Sources: Orlando Sentinel,


About the Author
David Szondy David Szondy is a freelance writer based in Monroe, Washington. An award-winning playwright, he has contributed to Charged and iQ magazine and is the author of the website Tales of Future Past. All articles by David Szondy

Exciting to see a proposal for a gateway outpost! Looks like its technological necessities will father many novel inventions. Does it have to be another module design, though? Aren't we ready yet to build a wheel space station? I wonder if the proven inflatable space station module technology made by Bigelow Aerospace could be a practical way of achieving a wheel space station design.


At this point, I'd like to see NASA, or any space organization send up something that would incorporate "centrifugal effects" or "centripetal acceleration" to provide astronauts artificial gravity—along with more effective radiation shielding, these are necessary if we are going to have a real, sustained and growing presence in space.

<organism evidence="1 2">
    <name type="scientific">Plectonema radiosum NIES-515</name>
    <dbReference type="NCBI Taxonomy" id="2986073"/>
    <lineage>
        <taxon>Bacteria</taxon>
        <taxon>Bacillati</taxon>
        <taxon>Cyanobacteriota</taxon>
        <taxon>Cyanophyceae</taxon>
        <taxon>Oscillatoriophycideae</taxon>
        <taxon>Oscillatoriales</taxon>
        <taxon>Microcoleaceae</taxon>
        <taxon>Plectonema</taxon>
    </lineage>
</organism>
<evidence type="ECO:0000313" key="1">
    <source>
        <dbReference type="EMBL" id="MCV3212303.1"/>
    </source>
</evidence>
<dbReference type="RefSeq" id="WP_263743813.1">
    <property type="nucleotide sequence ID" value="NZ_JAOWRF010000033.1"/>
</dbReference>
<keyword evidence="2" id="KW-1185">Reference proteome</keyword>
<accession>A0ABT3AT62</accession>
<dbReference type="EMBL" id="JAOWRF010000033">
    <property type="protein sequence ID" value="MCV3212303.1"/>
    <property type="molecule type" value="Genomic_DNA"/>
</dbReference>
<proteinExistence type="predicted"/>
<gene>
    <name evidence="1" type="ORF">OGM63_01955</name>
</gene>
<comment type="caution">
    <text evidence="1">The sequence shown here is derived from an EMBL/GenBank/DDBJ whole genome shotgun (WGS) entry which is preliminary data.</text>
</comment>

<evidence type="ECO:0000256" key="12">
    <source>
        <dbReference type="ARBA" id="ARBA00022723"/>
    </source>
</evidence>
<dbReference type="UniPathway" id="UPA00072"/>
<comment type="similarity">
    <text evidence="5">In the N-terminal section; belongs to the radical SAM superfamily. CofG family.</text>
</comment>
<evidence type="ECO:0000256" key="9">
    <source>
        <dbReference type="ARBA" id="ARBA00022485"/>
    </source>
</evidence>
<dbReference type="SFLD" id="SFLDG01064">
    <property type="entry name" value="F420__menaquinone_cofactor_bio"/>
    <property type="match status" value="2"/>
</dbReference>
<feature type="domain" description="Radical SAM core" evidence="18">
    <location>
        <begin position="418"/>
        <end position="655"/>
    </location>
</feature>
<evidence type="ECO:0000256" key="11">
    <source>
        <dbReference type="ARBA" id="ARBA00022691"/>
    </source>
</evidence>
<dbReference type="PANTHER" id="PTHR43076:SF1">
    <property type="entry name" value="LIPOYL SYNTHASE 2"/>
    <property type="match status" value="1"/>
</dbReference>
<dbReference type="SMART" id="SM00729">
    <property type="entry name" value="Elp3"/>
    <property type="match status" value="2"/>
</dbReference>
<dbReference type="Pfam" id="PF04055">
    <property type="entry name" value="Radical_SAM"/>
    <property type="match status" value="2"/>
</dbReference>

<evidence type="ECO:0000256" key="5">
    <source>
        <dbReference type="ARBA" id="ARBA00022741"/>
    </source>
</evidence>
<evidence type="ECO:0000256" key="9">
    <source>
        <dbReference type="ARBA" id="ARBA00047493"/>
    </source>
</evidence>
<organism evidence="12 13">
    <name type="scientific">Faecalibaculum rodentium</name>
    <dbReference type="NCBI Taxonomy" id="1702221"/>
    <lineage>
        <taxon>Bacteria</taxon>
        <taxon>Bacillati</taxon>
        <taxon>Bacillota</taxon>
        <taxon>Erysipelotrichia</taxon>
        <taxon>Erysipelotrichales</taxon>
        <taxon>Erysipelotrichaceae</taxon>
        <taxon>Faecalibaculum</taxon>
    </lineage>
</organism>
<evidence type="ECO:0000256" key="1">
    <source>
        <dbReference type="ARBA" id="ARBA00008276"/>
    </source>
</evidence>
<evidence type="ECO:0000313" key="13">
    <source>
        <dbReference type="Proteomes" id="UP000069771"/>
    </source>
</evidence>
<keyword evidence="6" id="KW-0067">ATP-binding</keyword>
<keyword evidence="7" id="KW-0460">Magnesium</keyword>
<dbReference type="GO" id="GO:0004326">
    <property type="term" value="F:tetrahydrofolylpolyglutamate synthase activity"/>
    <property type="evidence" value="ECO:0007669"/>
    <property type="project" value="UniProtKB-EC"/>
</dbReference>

This station is a bad idea. All it would provide is a tiny fuel savings for deep space operations at the much higher costs of maintain the station in L1.


I'm pretty disappointed by the utter lack of imagination for the ISS components. I also would like to see a station with an artificial gravity design. Any long term stay in space needs to have this important counter measure for the ill effects of microgravity.

Gwyn Rosaire

Not to mention look at the size of it! Would you really want to be cooped up in something the size of a bus with a few other people together for time periods probably lasting up to a year?!? (if not longer)


Wouldn't it be easier to go from Luna to Deimos or Phobos first? (Earth's moon to one of Mars' moons)

There was supposed to be a colony on the Moon by now and instead we haven't even been back- the Shuttle made Telecom rich and now too many people seem to want to just play with their phones or video games... while many others starve or slave.